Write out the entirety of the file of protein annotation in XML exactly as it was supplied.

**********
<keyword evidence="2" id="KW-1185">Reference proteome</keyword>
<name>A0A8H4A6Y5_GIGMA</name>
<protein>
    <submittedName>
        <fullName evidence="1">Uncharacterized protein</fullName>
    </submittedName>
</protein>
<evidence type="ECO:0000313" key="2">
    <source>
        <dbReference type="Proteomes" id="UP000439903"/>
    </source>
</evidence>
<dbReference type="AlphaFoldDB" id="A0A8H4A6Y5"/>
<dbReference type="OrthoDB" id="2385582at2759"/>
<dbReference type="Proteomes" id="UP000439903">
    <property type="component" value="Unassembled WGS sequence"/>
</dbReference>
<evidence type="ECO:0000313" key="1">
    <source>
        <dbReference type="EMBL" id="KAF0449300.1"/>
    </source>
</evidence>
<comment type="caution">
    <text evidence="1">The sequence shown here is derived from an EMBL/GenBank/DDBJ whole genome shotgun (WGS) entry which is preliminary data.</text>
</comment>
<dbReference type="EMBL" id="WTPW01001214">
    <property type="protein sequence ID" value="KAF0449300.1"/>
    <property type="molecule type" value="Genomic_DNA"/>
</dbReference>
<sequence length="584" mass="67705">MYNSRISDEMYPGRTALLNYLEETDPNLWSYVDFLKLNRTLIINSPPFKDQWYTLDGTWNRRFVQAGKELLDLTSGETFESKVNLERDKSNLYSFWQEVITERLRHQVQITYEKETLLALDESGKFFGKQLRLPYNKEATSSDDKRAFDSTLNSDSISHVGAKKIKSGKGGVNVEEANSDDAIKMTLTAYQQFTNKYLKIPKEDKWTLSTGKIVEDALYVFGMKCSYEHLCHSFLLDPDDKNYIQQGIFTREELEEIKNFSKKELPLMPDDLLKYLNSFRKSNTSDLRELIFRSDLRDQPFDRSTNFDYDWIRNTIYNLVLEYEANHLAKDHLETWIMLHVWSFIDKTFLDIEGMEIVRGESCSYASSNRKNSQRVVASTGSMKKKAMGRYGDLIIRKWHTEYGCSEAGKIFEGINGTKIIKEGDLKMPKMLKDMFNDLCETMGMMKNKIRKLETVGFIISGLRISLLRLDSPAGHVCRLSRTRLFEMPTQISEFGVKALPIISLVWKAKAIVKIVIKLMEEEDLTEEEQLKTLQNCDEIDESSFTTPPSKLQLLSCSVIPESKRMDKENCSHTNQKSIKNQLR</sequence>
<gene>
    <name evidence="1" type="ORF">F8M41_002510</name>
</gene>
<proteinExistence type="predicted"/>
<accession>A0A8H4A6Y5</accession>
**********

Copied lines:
<keyword evidence="2" id="KW-1185">Reference proteome</keyword>
<name>A0A8H4A6Y5_GIGMA</name>
<protein>
    <submittedName>
        <fullName evidence="1">Uncharacterized protein</fullName>
    </submittedName>
</protein>
<evidence type="ECO:0000313" key="2">
    <source>
        <dbReference type="Proteomes" id="UP000439903"/>
    </source>
</evidence>
<dbReference type="AlphaFoldDB" id="A0A8H4A6Y5"/>
<dbReference type="OrthoDB" id="2385582at2759"/>
<dbReference type="Proteomes" id="UP000439903">
    <property type="component" value="Unassembled WGS sequence"/>
</dbReference>
<evidence type="ECO:0000313" key="1">
    <source>
        <dbReference type="EMBL" id="KAF0449300.1"/>
    </source>
</evidence>
<comment type="caution">
    <text evidence="1">The sequence shown here is derived from an EMBL/GenBank/DDBJ whole genome shotgun (WGS) entry which is preliminary data.</text>
</comment>
<dbReference type="EMBL" id="WTPW01001214">
    <property type="protein sequence ID" value="KAF0449300.1"/>
    <property type="molecule type" value="Genomic_DNA"/>
</dbReference>
<sequence length="584" mass="67705">MYNSRISDEMYPGRTALLNYLEETDPNLWSYVDFLKLNRTLIINSPPFKDQWYTLDGTWNRRFVQAGKELLDLTSGETFESKVNLERDKSNLYSFWQEVITERLRHQVQITYEKETLLALDESGKFFGKQLRLPYNKEATSSDDKRAFDSTLNSDSISHVGAKKIKSGKGGVNVEEANSDDAIKMTLTAYQQFTNKYLKIPKEDKWTLSTGKIVEDALYVFGMKCSYEHLCHSFLLDPDDKNYIQQGIFTREELEEIKNFSKKELPLMPDDLLKYLNSFRKSNTSDLRELIFRSDLRDQPFDRSTNFDYDWIRNTIYNLVLEYEANHLAKDHLETWIMLHVWSFIDKTFLDIEGMEIVRGESCSYASSNRKNSQRVVASTGSMKKKAMGRYGDLIIRKWHTEYGCSEAGKIFEGINGTKIIKEGDLKMPKMLKDMFNDLCETMGMMKNKIRKLETVGFIISGLRISLLRLDSPAGHVCRLSRTRLFEMPTQISEFGVKALPIISLVWKAKAIVKIVIKLMEEEDLTEEEQLKTLQNCDEIDESSFTTPPSKLQLLSCSVIPESKRMDKENCSHTNQKSIKNQLR</sequence>
<gene>
    <name evidence="1" type="ORF">F8M41_002510</name>
</gene>
<proteinExistence type="predicted"/>
<accession>A0A8H4A6Y5</accession>